Aryabhata (476–550 CE) was the first in the line of great mathematician-astronomersfrom the classical age of Indian mathematics and Indian astronomy. His most famousworks are the Āryabhaṭ īya (499 CE, when he was 23 years old) and the Arya-siddhanta.Aryabhata mentions in the Aryabhatiya that it was composed 3,630 years into the KaliYuga, when he was 23 years old. This corresponds to 499 CE, and implies that he wasborn in 476Aryabhata was born in Taregna (literally, song of the stars), which is a small town inBihar, India, about 30 km (19 mi) from Patna (then known as Pataliputra), the capital cityof Bihar State.It is fairly certain that, at some point, he went to Kusumapura for advanced studiesand that he lived there for some time. Both Hindu and Buddhist tradition, as well asBhāskara I (CE 629), identify Kusumapura as Pāṭ aliputra, modern Patna. A versementions that Aryabhata was the head of an institution (kulapati) at Kusumapura, and,because the university of Nalanda was in Pataliputra at the time and had an astronomicalobservatory, it is speculated that Aryabhata might have been the head of the Nalandauniversity as well.Aryabhata is also reputed to have set up an observatory at the Suntemple in Taregana, Bihar.
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Great Works >>• Aryabhatas work was of great influence in the Indian astronomical tradition and influenced several neighbouring cultures through translations. The Arabic translation during the Islamic Golden Age (c. 820 CE), was particularly influenced. Some of his results are cited by Al-Khwarizmi and in the 10th century Al-Biruni stated that Aryabhatas followers believed that the Earth rotated on its axis.• His definitions of sine (jya), cosine (kojya), versine (utkrama-jya), and inverse sine (otkram jya) influenced the birth of trigonometry. He was also the first to specify sine and versine (1 − cos x) tables, in 3.75° intervals from 0° to 90°, to an accuracy of 4 decimal places.• Aryabhatas astronomical calculation methods were also very influential. Along with the trigonometric tables, they came to be widely used in the Islamic world and used to compute many Arabic astronomical tables (zijes). In particular, the astronomical tables in the work of the Arabic Spain scientist Al-Zarqali (11th century) were translated into Latin as the Tables of Toledo (12th c.) and remained the most accurate ephemeris used in Europe for centuries.• Calendric calculations devised by Aryabhata and his followers have been in continuous use in India for the practical purposes of fixing the Panchangam (the Hindu calendar). In the Islamic world, they formed the basis of the Jalali calendar introduced in 1073 CE by a group of astronomers including Omar Khayyam, versions of which (modified in 1925) are the national calendars in use in Iran and Afghanistan today. The dates of the Jalali calendar are based on actual solar transit, as in Aryabhata and earlier Siddhanta calendars. calender.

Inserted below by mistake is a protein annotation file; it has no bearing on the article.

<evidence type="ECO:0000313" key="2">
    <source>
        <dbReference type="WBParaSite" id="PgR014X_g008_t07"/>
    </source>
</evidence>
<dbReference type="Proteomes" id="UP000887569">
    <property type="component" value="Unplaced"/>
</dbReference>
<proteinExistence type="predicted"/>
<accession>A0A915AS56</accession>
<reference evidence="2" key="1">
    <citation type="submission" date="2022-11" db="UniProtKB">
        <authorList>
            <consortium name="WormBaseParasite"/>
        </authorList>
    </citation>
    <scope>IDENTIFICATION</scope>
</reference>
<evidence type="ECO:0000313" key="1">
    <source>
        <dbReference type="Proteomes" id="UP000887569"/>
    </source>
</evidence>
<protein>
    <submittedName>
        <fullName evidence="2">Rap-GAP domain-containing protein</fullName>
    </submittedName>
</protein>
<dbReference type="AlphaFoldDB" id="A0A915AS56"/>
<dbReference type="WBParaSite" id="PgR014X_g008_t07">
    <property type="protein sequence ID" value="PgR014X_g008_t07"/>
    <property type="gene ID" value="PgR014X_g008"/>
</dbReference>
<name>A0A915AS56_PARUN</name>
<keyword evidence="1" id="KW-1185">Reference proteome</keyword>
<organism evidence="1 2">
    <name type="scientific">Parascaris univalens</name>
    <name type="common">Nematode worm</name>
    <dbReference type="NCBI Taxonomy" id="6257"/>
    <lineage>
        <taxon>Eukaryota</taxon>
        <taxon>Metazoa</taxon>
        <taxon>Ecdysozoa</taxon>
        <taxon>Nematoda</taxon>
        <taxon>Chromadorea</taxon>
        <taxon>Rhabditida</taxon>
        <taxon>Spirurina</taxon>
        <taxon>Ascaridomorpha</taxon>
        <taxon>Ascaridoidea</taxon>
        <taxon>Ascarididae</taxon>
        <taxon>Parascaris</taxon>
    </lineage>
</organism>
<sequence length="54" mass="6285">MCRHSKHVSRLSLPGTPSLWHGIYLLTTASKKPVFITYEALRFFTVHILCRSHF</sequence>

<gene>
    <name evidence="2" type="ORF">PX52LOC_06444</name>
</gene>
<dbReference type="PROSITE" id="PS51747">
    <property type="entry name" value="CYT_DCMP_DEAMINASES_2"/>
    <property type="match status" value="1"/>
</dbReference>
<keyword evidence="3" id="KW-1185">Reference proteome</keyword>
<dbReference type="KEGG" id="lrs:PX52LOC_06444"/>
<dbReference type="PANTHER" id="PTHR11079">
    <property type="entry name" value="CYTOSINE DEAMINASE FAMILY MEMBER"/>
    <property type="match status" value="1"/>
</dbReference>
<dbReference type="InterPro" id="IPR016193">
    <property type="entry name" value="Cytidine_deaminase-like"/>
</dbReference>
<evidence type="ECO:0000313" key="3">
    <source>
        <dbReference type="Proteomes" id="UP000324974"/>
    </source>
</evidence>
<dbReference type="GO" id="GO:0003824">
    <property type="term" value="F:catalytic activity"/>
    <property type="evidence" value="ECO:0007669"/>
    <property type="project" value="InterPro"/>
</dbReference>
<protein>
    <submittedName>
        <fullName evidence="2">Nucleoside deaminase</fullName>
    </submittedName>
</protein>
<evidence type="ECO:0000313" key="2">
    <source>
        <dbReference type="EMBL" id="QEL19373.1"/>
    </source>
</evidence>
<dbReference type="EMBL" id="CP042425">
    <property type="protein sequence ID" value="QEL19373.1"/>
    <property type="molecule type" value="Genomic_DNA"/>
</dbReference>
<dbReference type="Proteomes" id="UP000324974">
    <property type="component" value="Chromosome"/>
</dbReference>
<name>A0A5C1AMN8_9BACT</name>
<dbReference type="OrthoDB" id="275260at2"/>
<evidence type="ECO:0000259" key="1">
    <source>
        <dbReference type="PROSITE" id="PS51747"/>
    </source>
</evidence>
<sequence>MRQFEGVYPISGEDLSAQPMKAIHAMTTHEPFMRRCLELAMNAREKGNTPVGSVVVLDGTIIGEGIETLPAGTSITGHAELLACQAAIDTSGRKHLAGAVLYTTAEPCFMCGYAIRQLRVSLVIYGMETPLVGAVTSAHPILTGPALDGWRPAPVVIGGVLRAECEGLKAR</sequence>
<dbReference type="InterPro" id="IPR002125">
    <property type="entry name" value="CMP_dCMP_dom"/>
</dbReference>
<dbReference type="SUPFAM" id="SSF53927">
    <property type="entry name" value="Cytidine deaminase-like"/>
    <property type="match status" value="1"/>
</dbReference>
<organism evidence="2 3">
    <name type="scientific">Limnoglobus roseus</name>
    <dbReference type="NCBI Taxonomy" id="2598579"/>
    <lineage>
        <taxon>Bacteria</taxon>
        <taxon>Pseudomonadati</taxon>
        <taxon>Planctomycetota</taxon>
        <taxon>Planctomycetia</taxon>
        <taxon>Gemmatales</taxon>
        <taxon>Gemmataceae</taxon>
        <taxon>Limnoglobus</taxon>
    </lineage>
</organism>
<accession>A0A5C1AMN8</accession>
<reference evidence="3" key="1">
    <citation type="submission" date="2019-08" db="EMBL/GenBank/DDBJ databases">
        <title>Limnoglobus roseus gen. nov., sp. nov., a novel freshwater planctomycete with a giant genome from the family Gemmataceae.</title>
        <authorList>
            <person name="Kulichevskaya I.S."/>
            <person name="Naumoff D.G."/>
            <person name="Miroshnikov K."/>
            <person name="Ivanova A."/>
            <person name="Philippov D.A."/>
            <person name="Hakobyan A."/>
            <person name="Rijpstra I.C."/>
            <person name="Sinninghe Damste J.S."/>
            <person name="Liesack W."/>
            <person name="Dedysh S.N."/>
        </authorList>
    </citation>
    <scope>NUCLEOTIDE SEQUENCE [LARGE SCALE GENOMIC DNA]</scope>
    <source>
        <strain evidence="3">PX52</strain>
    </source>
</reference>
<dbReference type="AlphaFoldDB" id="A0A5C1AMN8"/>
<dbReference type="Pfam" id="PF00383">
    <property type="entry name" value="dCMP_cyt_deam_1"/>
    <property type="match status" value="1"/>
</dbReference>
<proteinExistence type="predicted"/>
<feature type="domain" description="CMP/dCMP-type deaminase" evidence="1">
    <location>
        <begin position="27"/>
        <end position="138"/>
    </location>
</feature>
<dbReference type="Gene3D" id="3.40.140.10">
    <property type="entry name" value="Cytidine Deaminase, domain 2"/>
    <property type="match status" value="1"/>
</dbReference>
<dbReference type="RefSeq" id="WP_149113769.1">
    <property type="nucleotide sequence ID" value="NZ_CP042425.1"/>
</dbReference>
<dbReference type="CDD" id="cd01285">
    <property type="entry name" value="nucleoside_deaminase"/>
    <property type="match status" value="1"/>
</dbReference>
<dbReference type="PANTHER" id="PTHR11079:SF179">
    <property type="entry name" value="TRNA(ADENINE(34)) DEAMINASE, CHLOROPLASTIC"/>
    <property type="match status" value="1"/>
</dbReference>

• He gave the formula (a + b)2 = a2 + b2 + 2ab.• He taught the method of solving the following problems:
• Indeterminate equations• A problem of great interest to Indian mathematicians since ancient times has been to find integer solutions to equations that have the form ax + by = c, a topic that has come to be known as diophantine equations. This is an example from Bhāskaras commentary on Aryabhatiya: – Find the number which gives 5 as the remainder when divided by 8, 4 as the remainder when divided by 9, and 1 as the remainder when divided by 7• That is, find N = 8x+5 = 9y+4 = 7z+1. It turns out that the smallest value for N is 85. In general, diophantine equations, such as this, can be notoriously difficult. They were discussed extensively in ancient Vedic text Sulba Sutras, whose more ancient parts might date to 800 BCE. Aryabhatas method of solving such problems is called the kuṭṭ aka (कु ट क ) method. Kuttaka means "pulverizing" or "breaking into small pieces", and the method involves a recursive algorithm for writing the original factors in smaller numbers. Today this algorithm, elaborated by Bhaskara in 621 CE, is the standard method for solving first-order diophantine equations and is often referred to as the Aryabhata algorithm. The diophantine equations are of interest in cryptology, and the RSA Conference, 2006, focused on the kuttaka method and earlier work in the Sulbasutras.
Indias firs t s atellite and the lunar crater A ryabhataare named in his honour. A n Ins titute for conductingres earch in as tronomy, as trophys ics and atmos pherics ciences is the A ryabhatta Res earch Ins titute ofObs ervational S ciences (A RIOS ) near Nainital, India. Theinter-s c hool A ryabhata Maths C ompetition is als o namedafter him,as is Bacillus aryabhata, a s pecies of bacteriadis covered by IS RO s cientis ts in 2009.